Absolute or Relative

During macro recording cell references can be made either relative to the start position or with an absolute address.
By default, recorded macros use absolute cell referencing.
This means the exact cell references are recorded into the macros.
You can switch back and forth between these two macro recording settings as many time as you want.
When you record a macro it will be recorded with "absolute recording" by default.
To emphasis the two different settings we are going to perform some very simple formatting to a table of data.
First using absolute references and then using relative references.


Understanding the Difference

A lot of the code is the same but there is a difference between how the cells are selected.
When you use absolute references, selecting or moving from one cell to another generates code that refers to that specific cell range.

Range("C3:C7").Select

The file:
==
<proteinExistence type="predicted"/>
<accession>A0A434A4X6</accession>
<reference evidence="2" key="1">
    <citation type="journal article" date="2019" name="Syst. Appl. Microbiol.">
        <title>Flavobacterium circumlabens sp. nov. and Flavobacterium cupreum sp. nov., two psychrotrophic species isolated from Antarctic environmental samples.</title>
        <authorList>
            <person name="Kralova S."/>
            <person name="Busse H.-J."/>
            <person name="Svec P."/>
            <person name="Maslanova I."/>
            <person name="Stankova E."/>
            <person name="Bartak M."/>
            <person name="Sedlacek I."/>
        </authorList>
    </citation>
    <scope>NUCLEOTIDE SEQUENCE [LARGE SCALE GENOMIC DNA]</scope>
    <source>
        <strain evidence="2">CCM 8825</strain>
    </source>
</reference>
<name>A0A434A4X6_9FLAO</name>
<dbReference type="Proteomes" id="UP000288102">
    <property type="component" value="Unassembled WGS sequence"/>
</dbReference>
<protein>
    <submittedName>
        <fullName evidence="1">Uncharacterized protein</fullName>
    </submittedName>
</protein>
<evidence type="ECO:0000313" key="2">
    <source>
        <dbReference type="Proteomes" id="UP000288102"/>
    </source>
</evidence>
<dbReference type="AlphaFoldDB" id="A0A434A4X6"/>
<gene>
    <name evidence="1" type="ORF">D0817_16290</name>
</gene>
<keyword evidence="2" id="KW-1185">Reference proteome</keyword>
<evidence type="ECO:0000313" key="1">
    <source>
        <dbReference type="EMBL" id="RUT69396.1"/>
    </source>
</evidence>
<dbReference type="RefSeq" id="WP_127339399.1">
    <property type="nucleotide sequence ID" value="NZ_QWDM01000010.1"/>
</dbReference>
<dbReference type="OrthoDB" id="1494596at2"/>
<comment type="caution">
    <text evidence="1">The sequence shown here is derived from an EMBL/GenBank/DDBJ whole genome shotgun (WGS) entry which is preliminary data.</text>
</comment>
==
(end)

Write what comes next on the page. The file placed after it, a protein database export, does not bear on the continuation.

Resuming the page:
In the case of relative references the code generated is a reference to a cell in relation to the active cell (i.e. the cell initially selected)

ActiveCell.Offset(1, 1).Range("A1:A5").Select 

Absolute / Relative Recording

When you record a macro it will be recorded with "absolute recording" by default.
This is an example of some code that has been recorded using Absolute Recording:

Range("B2").Select 
ActiveCell.Value = "some text"
Range("B4").Select

When you select (or move) from one cell to another the exact cell range will be used.
You can switch to Relative Recording at any time by using the toggle button on the Stop Recording toolbar.
This is an example of some code that has been recorded using Relative Recording:

ActiveCell.Offset(-2,2).Range("A1").Select 
ActiveCell.Value = "some text"
ActiveCell.Offset(10,-3).Range("A1").Select

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